1. Prevalence of HPV infection [ Time Frame: 3 - 5 years ]
  2. Prevalence of cervical pre-cancer and cancer among Cameroonian women [ Time Frame: 3 - 5 years ]
  3. HPV clearance measured by self HPV performed at 6 and 12 months follow up [ Time Frame: 3 - 5 years ]
  4. Prevalence of CIN2+ disease at the 12-month follow-up [ Time Frame: 3 - 5 years ]
  5. incidence of obstetric fistula in the areas of study [ Time Frame: 3 - 5 years ]
  6. Provide teaching material for professional training on cervical cancer prevention through VIA/VILI (cervical images database) [ Time Frame: 3 - 5 years ]
  7. Acceptability rate of self-HPV test and cervical cancer screening procedures [ Time Frame: 3 - 5 years ]
    To assess the acceptability of self-HPV, patients completed a questionnaire comprising different questions about the collection device, the easiness to collect a sample, comfort, the anxiety and the confidence of the test

  8. Proportion of side effects and complications after thermoablation or LEEP [ Time Frame: 3 - 5 years ]
  9. VIA test-positive rate (HPV-positive women); [ Time Frame: 3 - 5 years ]
  10. VIA test-positive rate after 1- year follow-up of VIA-negative tests [ Time Frame: 3 - 5 years ]
  11. Thermoablation efficacy rate [ Time Frame: 3 - 5 years ]
    Thermoablation efficacy rate will be assessed according to the biopsy proven CIN2+ rate after thermoablation treatment at the 6 and 12-month follow-up. The absence of CIN2+ will determine the success of the treatment in a patient who previously had a CIN2+ lesion

  12. Increase awareness on gynecological pathologies, including cervical cancer, sexually transmitted diseases and HIV, vaginal fistula in the community of the study area [ Time Frame: 3 - 5 years ]
  13. Acceptability rate of thermoablation [ Time Frame: 3 - 5 years ]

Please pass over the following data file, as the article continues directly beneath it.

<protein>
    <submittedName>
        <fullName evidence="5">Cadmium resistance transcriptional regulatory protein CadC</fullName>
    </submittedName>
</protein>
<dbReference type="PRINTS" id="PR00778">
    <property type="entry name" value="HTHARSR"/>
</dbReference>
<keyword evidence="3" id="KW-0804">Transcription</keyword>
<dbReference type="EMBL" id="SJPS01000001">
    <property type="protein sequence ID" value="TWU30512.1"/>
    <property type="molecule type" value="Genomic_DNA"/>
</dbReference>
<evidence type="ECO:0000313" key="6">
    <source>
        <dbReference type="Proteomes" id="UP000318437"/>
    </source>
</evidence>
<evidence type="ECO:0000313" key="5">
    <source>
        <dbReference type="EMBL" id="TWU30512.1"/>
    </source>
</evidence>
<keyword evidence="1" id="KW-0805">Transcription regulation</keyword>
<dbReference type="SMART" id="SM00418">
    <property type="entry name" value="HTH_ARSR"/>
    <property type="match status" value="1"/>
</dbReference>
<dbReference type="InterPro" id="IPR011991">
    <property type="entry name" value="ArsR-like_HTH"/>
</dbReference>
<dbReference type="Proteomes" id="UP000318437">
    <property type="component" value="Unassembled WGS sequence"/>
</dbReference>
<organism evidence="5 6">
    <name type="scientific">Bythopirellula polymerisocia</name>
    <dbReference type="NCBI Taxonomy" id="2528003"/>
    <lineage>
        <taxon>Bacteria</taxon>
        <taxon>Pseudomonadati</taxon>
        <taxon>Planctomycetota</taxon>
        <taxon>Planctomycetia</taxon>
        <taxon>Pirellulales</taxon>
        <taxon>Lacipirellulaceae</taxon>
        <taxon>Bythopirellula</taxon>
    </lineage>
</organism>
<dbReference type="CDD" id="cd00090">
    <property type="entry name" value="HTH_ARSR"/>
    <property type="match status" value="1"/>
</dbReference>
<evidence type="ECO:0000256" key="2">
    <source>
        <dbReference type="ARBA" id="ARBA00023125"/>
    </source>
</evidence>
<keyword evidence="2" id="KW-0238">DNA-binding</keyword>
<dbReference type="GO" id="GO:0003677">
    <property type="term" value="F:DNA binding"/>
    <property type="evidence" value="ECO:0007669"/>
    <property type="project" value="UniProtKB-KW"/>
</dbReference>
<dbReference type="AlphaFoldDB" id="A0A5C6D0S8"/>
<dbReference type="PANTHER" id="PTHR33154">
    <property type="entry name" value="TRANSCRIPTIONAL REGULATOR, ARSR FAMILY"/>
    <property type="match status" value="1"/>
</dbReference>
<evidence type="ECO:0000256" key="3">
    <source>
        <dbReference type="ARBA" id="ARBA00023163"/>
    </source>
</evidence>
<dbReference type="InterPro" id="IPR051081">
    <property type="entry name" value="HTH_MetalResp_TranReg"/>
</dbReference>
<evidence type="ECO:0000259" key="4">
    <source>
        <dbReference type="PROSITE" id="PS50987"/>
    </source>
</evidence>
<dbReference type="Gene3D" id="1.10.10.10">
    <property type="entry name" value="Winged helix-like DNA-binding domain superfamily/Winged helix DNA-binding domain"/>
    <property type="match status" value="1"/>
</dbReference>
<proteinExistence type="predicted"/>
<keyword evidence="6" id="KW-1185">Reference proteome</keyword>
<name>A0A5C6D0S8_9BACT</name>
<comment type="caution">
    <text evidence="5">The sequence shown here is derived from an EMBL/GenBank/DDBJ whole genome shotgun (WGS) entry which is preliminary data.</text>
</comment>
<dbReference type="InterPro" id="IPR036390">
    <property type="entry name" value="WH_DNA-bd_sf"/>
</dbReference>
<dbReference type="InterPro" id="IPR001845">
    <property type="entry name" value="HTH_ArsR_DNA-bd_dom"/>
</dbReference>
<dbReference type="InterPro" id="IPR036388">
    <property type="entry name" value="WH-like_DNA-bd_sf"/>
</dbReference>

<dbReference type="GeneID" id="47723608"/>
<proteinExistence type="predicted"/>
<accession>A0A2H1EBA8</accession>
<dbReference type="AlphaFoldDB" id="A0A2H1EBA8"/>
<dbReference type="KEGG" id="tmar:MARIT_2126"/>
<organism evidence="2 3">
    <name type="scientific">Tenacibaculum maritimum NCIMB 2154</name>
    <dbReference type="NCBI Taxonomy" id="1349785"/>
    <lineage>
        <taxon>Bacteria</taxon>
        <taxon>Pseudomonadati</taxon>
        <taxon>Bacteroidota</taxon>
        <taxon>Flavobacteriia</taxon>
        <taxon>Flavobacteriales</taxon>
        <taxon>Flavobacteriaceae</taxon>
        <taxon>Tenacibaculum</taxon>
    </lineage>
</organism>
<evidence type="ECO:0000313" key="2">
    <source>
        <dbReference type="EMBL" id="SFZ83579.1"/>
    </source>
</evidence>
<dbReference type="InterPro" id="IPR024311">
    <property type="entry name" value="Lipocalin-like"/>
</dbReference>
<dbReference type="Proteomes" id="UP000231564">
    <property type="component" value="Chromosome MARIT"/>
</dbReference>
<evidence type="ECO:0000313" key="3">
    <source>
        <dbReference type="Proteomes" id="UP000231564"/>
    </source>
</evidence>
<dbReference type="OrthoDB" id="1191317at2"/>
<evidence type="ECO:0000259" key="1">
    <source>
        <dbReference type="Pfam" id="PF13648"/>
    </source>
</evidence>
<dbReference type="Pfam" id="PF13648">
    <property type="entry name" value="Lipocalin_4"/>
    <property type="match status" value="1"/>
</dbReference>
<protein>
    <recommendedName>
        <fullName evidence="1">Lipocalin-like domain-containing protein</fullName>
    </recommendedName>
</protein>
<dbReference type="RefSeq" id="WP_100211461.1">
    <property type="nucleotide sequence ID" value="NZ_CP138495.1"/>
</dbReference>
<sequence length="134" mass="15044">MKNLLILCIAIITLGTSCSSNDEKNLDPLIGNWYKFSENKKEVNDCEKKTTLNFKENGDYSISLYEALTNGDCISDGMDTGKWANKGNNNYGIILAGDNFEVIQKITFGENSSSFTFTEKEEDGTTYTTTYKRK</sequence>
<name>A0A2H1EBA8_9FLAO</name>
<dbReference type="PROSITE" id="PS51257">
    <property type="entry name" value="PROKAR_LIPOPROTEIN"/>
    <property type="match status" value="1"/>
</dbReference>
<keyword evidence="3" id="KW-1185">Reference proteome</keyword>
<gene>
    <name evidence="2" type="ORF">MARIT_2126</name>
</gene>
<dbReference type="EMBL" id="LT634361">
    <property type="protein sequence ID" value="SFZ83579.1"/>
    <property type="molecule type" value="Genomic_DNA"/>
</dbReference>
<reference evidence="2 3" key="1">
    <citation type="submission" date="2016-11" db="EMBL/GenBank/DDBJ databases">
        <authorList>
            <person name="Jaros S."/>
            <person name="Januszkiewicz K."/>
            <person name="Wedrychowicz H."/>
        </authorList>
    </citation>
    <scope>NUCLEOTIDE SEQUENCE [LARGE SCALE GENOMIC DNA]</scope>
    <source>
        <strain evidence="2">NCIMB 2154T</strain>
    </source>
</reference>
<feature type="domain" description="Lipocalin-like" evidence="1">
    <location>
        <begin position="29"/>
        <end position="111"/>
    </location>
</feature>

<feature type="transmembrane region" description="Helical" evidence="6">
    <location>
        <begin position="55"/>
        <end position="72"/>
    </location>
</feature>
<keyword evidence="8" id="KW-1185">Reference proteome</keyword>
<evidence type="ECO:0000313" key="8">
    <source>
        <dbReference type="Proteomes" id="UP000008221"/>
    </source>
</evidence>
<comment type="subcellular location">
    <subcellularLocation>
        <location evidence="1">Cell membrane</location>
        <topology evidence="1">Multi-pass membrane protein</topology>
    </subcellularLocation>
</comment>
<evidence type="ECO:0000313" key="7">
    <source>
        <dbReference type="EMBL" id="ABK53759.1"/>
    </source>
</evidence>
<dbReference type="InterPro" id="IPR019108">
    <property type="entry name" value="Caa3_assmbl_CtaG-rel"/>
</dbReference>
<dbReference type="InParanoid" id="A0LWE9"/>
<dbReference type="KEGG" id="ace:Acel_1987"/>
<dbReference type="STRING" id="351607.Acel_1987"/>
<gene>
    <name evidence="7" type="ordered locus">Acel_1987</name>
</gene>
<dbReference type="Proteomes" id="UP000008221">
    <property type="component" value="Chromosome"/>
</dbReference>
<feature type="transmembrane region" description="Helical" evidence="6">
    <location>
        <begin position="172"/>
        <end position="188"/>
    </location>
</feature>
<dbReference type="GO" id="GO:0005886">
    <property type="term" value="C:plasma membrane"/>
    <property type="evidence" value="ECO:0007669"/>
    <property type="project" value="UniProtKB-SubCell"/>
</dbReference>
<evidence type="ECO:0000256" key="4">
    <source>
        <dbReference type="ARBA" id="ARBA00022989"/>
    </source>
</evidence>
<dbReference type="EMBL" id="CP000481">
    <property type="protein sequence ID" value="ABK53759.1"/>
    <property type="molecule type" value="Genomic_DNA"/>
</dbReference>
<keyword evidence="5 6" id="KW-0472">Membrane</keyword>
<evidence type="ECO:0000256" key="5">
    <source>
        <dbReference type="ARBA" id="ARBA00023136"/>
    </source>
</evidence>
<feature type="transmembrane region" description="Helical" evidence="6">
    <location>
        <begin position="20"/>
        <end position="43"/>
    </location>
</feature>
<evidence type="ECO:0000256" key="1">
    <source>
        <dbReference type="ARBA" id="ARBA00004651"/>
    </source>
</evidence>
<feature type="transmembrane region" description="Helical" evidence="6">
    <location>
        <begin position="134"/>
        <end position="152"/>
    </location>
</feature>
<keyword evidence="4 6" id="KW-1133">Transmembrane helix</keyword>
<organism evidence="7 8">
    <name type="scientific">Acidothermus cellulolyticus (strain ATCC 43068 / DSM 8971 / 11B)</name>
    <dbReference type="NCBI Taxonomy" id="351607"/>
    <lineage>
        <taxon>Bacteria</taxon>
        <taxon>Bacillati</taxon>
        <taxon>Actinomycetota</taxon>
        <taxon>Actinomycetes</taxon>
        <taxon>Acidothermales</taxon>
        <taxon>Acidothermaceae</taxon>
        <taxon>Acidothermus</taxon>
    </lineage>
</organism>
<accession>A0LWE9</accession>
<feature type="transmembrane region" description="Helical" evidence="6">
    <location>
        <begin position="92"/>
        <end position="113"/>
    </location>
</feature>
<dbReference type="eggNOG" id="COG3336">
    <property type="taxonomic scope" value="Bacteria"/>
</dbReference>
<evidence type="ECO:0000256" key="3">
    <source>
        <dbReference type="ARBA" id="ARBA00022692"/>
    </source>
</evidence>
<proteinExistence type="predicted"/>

To assess the acceptability of thermoablation, patients completed a questionnaire comprising different questions about treatment tolerance, pain and following side effects

Information from the National Library of Medicine

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Ages Eligible for Study:   30 Years to 49 Years   (Adult)
Sexes Eligible for Study:   Female
Gender Based Eligibility:   Yes
Gender Eligibility Description:   Only women will be recruited by the study
Accepts Healthy Volunteers:   Yes

Inclusion Criteria:

  • Women aged 30-49 years, able to comply with the study protocol

Exclusion Criteria:

  • Pregnancy
  • Previous total hysterectomy
  • Conditions impairing examination of the cervix

Information from the National Library of Medicine

To learn more about this study, you or your doctor may contact the study research staff using the contact information provided by the sponsor.

Please refer to this study by its identifier (NCT number): NCT03757299

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University of Geneva Recruiting
Geneva, Switzerland, 1205
Contact: Patrick Petignat    +4122 37 24 432   
Sponsors and Collaborators
Prof. Patrick Petignat
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Responsible Party: Prof. Patrick Petignat, Director of the gynecology departement, University Hospital, Geneva Identifier: NCT03757299    
Other Study ID Numbers: 2017-01110
First Posted: November 28, 2018    Key Record Dates
Last Update Posted: November 28, 2018
Last Verified: November 2018
Individual Participant Data (IPD) Sharing Statement:
Plan to Share IPD: Undecided

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Studies a U.S. FDA-regulated Drug Product: No
Studies a U.S. FDA-regulated Device Product: No
Additional relevant MeSH terms:
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Uterine Cervical Neoplasms
Uterine Neoplasms
Genital Neoplasms, Female
Urogenital Neoplasms
Neoplasms by Site
Uterine Cervical Diseases
Uterine Diseases